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Old 23rd May 2006, 06:53 AM   #1
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Question What capacitors in cross-over filters?

Hello,

I need to replace the capacitors on the cross-over filter in one of a pair of old Bowers & Wilkins DM6. There are 40 and 25 uF bipolar capacitors.

I have replaced them by new ones, but it seems I suffer from a reduced bass range on this speaker, confirmed by switching them -- so, not only a matter of room acoustics etc. Can it just be an impression?

Would polyester capacitors (4 x 10uF and 2x10 uF+1x5uF, I presume 63V AC) perform better than replacement bipolar capacitors? Or am I just wasting my money?

Thank you for your thoughts,

Jacques
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Old 23rd May 2006, 11:37 AM   #2
Ap is offline Ap
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You say you have replaced capacitors already - are you sure you havent wired them incorrectly ie. series instead of parallel? What is the measured value?
As for poly sounding better they do, but probably only really worth doing if they are in series with the woofers, if they are in parallel then adding a small high quality poly (5-10%) is enough.
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Old 23rd May 2006, 12:17 PM   #3
sreten is online now sreten  United Kingdom
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Hi,

its possible that B&W selected particular values (e.g. 38uF and 27uF)
from batches of 40uF and 25uF capacitors. Bipolar values are not
accurate.

Cheap ones are +/-20% i.e. 40uF=32uF to 48uF, 25 = 20 to 30.

Probably you need to measure the old capacitors and match them.

/sreten.
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Old 23rd May 2006, 12:49 PM   #4
RJ is offline RJ  United States
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I hope you paralled all them caps. If you seriesed them than they would be about a 1/4th of the value you are trying to replace.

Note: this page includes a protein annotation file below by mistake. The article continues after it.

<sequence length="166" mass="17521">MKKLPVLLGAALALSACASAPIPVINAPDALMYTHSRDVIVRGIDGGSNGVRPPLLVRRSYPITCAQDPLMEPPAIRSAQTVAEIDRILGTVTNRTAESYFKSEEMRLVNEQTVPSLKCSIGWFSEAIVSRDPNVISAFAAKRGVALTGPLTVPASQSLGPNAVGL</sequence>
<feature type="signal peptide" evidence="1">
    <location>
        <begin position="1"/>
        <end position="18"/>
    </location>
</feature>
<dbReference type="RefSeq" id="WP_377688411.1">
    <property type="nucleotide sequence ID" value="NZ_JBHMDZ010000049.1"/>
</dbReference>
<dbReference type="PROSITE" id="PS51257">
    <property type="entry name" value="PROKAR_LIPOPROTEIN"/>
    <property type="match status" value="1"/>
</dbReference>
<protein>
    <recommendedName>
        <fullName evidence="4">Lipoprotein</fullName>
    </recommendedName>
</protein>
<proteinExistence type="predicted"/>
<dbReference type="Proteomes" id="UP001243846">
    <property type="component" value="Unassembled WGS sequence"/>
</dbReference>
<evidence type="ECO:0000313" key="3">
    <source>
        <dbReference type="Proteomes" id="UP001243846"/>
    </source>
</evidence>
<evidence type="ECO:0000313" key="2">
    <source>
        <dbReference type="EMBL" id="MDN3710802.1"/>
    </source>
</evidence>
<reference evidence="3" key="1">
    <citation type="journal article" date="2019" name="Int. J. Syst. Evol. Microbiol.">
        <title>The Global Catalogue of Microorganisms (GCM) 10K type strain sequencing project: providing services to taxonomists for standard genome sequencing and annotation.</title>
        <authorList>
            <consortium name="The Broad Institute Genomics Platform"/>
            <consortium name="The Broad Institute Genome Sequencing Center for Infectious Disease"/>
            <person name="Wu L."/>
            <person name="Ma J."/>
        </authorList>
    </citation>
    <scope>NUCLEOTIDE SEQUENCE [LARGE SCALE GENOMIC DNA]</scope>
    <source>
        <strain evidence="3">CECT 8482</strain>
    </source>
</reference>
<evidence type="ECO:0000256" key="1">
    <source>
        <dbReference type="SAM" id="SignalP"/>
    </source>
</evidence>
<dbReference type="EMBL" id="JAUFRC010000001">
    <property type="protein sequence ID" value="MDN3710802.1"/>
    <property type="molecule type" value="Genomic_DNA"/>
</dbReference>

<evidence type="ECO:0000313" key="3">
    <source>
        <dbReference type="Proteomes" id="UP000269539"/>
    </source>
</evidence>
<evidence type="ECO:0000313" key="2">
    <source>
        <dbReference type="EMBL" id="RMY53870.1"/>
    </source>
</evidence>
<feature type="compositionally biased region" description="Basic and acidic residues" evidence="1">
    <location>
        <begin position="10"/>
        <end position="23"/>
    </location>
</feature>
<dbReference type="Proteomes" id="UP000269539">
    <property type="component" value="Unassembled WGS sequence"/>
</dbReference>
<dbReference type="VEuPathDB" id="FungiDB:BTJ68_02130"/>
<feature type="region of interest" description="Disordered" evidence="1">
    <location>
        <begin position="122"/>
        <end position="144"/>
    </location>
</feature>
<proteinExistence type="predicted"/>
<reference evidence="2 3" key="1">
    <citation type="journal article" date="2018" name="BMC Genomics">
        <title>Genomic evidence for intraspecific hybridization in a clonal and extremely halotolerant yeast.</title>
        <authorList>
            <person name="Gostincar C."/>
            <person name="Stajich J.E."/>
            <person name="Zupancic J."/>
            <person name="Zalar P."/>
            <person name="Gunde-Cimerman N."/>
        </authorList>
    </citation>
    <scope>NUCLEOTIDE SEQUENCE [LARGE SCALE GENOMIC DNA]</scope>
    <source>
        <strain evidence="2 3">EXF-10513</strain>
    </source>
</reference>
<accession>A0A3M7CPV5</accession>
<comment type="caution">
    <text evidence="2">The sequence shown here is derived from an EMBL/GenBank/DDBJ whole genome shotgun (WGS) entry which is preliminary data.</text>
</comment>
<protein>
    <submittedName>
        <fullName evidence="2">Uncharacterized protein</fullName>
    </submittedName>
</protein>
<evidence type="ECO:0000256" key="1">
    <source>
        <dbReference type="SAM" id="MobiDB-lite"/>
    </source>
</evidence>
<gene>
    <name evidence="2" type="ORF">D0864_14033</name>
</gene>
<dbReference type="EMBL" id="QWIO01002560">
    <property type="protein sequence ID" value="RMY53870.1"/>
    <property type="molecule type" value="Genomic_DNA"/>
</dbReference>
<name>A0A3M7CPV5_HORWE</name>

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Old 23rd May 2006, 01:10 PM   #5
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Hello everyone,

Yes, I believe I still remember that you have to put capacitor values in parallel in order to sum their values :-)

Please find attached a schematic and a PCB picture. The LF contour control (with its inductor) is not present in the speaker, just replace it by a straight connection. No, it wasn't there when I bought them new in 1978.

I have replaced the leaking capacitors by new bipolar ones. There are 3 electrolytics: 2 x 40 uF and 1 x 35 uF (sorry, from bad memory I wrote 25 uF in my original post).

I have had a look at the PCB in the other speaker. My multimeter measures capacities of 39.2 uF, 39.1 uF and 34.0 uF (from the still-functional original board) while the new replacements (on the repaired board) measure 33.6 uF, 48.2 uF (summing up to about 80 uF -- yes, they are definitely in parallel) and 34.0 uF.

The values are about right, I presume. Maybe these new capacitors (NITAI) themselves aren't of good quality -- bought them in good faith from the shop around the corner.
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Old 23rd May 2006, 06:15 PM   #6
sreten is online now sreten  United Kingdom
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Hi,

Nitia appear to be cheap and nasty.

You need something like ALCAP low loss bipolar types.
(From falcon acoustics in the uk http://www.falcon-acoustics.co.uk/pl28p7.htm)

/sreten.
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Old 23rd May 2006, 08:35 PM   #7
kevinkr is offline kevinkr  United States
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More likely that B&W designed the x-over network to compensate for a known range of ESR in the capacitors used in the x-over.